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Domestic Financial Development in Emerging Economies: Evidence and Implications

Author

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  • Ettore Dorrucci
  • Alexis Meyer-Cirkel
  • Daniel Santabárbara

Abstract

We construct, on the basis of an original methodology and database, composite indices to measure domestic financial development in 26 emerging economies, using mature economies as a benchmark. Twenty-two variables are used and grouped according to three broad dimensions: (i) institutions and regulations; (ii) size of and access to financial markets and (iii) market performance. This new evidence aims to fill a gap in the economic literature, which has not thus far developed comparable time series including both emerging and mature economies. In doing so, we provide a quantitative measure of the – usually considerable – scope for the selected emerging countries and regions to “catch up” in financial terms. Moreover, we find evidence that a process of financial convergence towards mature economies has already started in certain emerging economies. Finally, we conduct an econometric analysis showing that different levels of domestic financial development tend to be associated with the building up of external imbalances across countries. JEL Classification: F3, F4, G1, G2, E21, E22, C82.

Suggested Citation

  • Ettore Dorrucci & Alexis Meyer-Cirkel & Daniel Santabárbara, 2009. "Domestic Financial Development in Emerging Economies: Evidence and Implications," Occasional Paper Series 102, European Central Bank.
  • Handle: RePEc:ecb:ecbops:20090102
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    File URL: http://www.ecb.europa.eu/pub/pdf/scpops/ecbocp102.pdf
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    References listed on IDEAS

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    Cited by:

    1. Marcel Fratzscher, 2014. "Capital Controls and Foreign Exchange Policy," Central Banking, Analysis, and Economic Policies Book Series,in: Miguel Fuentes D. & Claudio E. Raddatz & Carmen M. Reinhart (ed.), Capital Mobility and Monetary Policy, edition 1, volume 18, chapter 7, pages 205-253 Central Bank of Chile.
    2. Philip R. Lane IIIS, Trinity College Dublin and CEPR, 2009. "Innovation and Financial Globalisation," The Institute for International Integration Studies Discussion Paper Series iiisdp299, IIIS.
    3. Hsueh, Shun-Jen & Hu, Yu-Hau & Tu, Chien-Heng, 2013. "Economic growth and financial development in Asian countries: A bootstrap panel Granger causality analysis," Economic Modelling, Elsevier, vol. 32(C), pages 294-301.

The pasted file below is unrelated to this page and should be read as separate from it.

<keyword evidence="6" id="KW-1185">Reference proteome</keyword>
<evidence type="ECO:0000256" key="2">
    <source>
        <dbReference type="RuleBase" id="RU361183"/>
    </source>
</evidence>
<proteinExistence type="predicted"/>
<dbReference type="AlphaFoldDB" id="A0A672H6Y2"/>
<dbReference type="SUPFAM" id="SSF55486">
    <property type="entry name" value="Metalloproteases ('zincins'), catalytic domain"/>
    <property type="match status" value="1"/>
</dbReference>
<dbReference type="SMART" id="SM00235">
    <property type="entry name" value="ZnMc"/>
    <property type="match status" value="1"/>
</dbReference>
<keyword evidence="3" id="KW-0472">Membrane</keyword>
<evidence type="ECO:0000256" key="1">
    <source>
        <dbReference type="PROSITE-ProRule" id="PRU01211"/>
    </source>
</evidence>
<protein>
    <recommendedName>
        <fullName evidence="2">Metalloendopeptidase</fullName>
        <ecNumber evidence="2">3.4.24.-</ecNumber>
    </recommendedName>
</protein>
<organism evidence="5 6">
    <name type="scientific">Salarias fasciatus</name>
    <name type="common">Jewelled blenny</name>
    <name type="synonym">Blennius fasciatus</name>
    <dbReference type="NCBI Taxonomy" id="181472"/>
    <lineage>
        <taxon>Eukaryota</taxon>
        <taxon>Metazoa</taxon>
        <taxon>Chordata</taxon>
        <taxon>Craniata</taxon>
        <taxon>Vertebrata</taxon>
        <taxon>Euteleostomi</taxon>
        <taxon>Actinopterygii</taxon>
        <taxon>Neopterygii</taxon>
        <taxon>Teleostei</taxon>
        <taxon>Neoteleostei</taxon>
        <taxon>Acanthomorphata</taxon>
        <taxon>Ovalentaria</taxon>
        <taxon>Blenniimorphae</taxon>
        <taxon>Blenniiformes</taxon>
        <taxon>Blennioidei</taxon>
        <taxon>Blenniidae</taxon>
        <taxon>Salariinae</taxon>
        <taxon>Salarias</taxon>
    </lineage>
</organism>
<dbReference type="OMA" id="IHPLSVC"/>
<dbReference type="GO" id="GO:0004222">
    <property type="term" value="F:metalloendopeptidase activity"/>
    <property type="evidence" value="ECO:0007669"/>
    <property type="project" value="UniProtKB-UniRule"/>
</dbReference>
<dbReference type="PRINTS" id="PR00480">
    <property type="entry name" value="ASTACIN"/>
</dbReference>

4. Ila Patnaik & Ajay Shah, 2012. "Asia Confronts the Impossible Trinity," Chapters,in: Monetary and Currency Policy Management in Asia, chapter 7 Edward Elgar Publishing.
    5. Ila Patnaik & Ajay Shah & Rudrani Bhattacharya, 2011. "Monetary Policy Transmission in an Emerging Market Setting," IMF Working Papers 11/5, International Monetary Fund.
    6. Fabio Fornari & Livio Stracca, 2012. "What does a financial shock do? First international evidence," Economic Policy, CEPR;CES;MSH, vol. 27(71), pages 407-445, July.
    7. Rémy Charleroy & Michael A. Stemmer, 2014. "An Emerging Market Financial Conditions Index: A VAR Approach," Université Paris1 Panthéon-Sorbonne (Post-Print and Working Papers) halshs-01110688, HAL.
    8. Jean-Pierre Allegret & Sana Azzabi, 2012. "Développement financier, croissance de long terme et effets de seuil," Panoeconomicus, Savez ekonomista Vojvodine, Novi Sad, Serbia, vol. 59(5), pages 553-581, December.
    9. Kar, Muhsin & Nazlıoğlu, Şaban & Ağır, Hüseyin, 2011. "Financial development and economic growth nexus in the MENA countries: Bootstrap panel granger causality analysis," Economic Modelling, Elsevier, pages 685-693.
    10. Clovis Kerdrain & Isabell Koske & Isabelle Wanner, 2011. "Current Account Imbalances: can Structural Reforms Help to Reduce Them?," OECD Journal: Economic Studies, OECD Publishing, vol. 2011(1), pages 1-44.
    11. Ila Patnaik & Ajay Shah, 2012. "Asia Confronts the Impossible Trinity," Chapters,in: Monetary and Currency Policy Management in Asia, chapter 7 Edward Elgar Publishing.

    More about this item

    Keywords

    Financial development; index construction; commodity and oil-exporting countries; G20; major emerging economies; financial catching up; global imbalances.;

    JEL classification:

    • F3 - International Economics - - International Finance
    • F4 - International Economics - - Macroeconomic Aspects of International Trade and Finance
    • G1 - Financial Economics - - General Financial Markets
    • G2 - Financial Economics - - Financial Institutions and Services
    • E21 - Macroeconomics and Monetary Economics - - Consumption, Saving, Production, Employment, and Investment - - - Consumption; Saving; Wealth
    • E22 - Macroeconomics and Monetary Economics - - Consumption, Saving, Production, Employment, and Investment - - - Investment; Capital; Intangible Capital; Capacity
    • C82 - Mathematical and Quantitative Methods - - Data Collection and Data Estimation Methodology; Computer Programs - - - Methodology for Collecting, Estimating, and Organizing Macroeconomic Data; Data Access

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